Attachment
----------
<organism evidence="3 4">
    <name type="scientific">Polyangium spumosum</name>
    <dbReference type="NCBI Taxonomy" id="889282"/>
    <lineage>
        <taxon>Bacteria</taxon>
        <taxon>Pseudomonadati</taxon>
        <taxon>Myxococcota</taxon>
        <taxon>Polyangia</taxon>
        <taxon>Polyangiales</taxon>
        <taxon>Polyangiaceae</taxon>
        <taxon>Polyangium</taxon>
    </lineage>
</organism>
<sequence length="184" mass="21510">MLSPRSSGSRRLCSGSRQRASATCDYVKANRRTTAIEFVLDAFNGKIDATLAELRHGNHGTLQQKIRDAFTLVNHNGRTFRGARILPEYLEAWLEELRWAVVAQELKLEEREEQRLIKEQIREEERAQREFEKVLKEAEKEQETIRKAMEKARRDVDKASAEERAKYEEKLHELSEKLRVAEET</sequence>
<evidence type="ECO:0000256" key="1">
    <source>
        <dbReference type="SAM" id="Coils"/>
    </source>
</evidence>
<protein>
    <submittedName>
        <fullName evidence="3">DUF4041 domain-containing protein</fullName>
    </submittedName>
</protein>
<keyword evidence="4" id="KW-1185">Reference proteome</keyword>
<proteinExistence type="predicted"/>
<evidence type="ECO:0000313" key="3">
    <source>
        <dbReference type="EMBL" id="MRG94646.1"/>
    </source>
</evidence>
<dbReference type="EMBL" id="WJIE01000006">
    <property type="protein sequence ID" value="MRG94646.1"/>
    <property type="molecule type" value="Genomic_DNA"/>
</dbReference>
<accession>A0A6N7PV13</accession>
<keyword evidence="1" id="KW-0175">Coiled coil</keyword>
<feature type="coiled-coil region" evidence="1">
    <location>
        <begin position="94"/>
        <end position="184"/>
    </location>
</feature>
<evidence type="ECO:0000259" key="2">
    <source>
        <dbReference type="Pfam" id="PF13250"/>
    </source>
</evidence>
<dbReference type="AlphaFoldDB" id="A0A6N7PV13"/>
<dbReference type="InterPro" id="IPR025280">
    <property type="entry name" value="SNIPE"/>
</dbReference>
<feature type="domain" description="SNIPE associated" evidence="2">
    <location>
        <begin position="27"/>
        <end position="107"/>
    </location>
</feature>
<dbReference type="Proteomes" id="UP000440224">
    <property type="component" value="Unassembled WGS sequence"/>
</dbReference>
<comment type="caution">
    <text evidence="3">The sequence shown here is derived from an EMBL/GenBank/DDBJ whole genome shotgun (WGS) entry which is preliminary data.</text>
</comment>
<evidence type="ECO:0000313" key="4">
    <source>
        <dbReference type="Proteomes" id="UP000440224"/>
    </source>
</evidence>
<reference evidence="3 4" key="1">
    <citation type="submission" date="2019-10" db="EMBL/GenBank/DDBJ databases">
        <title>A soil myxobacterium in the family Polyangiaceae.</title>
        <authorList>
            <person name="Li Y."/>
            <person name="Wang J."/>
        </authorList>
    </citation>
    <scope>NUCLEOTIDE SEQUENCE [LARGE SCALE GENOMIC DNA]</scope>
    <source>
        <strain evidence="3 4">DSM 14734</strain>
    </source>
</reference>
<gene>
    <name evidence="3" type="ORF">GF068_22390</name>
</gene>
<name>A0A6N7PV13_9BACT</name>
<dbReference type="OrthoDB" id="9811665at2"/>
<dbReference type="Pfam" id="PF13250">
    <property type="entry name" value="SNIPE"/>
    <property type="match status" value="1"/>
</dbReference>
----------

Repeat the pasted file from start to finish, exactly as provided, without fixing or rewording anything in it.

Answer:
<organism evidence="3 4">
    <name type="scientific">Polyangium spumosum</name>
    <dbReference type="NCBI Taxonomy" id="889282"/>
    <lineage>
        <taxon>Bacteria</taxon>
        <taxon>Pseudomonadati</taxon>
        <taxon>Myxococcota</taxon>
        <taxon>Polyangia</taxon>
        <taxon>Polyangiales</taxon>
        <taxon>Polyangiaceae</taxon>
        <taxon>Polyangium</taxon>
    </lineage>
</organism>
<sequence length="184" mass="21510">MLSPRSSGSRRLCSGSRQRASATCDYVKANRRTTAIEFVLDAFNGKIDATLAELRHGNHGTLQQKIRDAFTLVNHNGRTFRGARILPEYLEAWLEELRWAVVAQELKLEEREEQRLIKEQIREEERAQREFEKVLKEAEKEQETIRKAMEKARRDVDKASAEERAKYEEKLHELSEKLRVAEET</sequence>
<evidence type="ECO:0000256" key="1">
    <source>
        <dbReference type="SAM" id="Coils"/>
    </source>
</evidence>
<protein>
    <submittedName>
        <fullName evidence="3">DUF4041 domain-containing protein</fullName>
    </submittedName>
</protein>
<keyword evidence="4" id="KW-1185">Reference proteome</keyword>
<proteinExistence type="predicted"/>
<evidence type="ECO:0000313" key="3">
    <source>
        <dbReference type="EMBL" id="MRG94646.1"/>
    </source>
</evidence>
<dbReference type="EMBL" id="WJIE01000006">
    <property type="protein sequence ID" value="MRG94646.1"/>
    <property type="molecule type" value="Genomic_DNA"/>
</dbReference>
<accession>A0A6N7PV13</accession>
<keyword evidence="1" id="KW-0175">Coiled coil</keyword>
<feature type="coiled-coil region" evidence="1">
    <location>
        <begin position="94"/>
        <end position="184"/>
    </location>
</feature>
<evidence type="ECO:0000259" key="2">
    <source>
        <dbReference type="Pfam" id="PF13250"/>
    </source>
</evidence>
<dbReference type="AlphaFoldDB" id="A0A6N7PV13"/>
<dbReference type="InterPro" id="IPR025280">
    <property type="entry name" value="SNIPE"/>
</dbReference>
<feature type="domain" description="SNIPE associated" evidence="2">
    <location>
        <begin position="27"/>
        <end position="107"/>
    </location>
</feature>
<dbReference type="Proteomes" id="UP000440224">
    <property type="component" value="Unassembled WGS sequence"/>
</dbReference>
<comment type="caution">
    <text evidence="3">The sequence shown here is derived from an EMBL/GenBank/DDBJ whole genome shotgun (WGS) entry which is preliminary data.</text>
</comment>
<evidence type="ECO:0000313" key="4">
    <source>
        <dbReference type="Proteomes" id="UP000440224"/>
    </source>
</evidence>
<reference evidence="3 4" key="1">
    <citation type="submission" date="2019-10" db="EMBL/GenBank/DDBJ databases">
        <title>A soil myxobacterium in the family Polyangiaceae.</title>
        <authorList>
            <person name="Li Y."/>
            <person name="Wang J."/>
        </authorList>
    </citation>
    <scope>NUCLEOTIDE SEQUENCE [LARGE SCALE GENOMIC DNA]</scope>
    <source>
        <strain evidence="3 4">DSM 14734</strain>
    </source>
</reference>
<gene>
    <name evidence="3" type="ORF">GF068_22390</name>
</gene>
<name>A0A6N7PV13_9BACT</name>
<dbReference type="OrthoDB" id="9811665at2"/>
<dbReference type="Pfam" id="PF13250">
    <property type="entry name" value="SNIPE"/>
    <property type="match status" value="1"/>
</dbReference>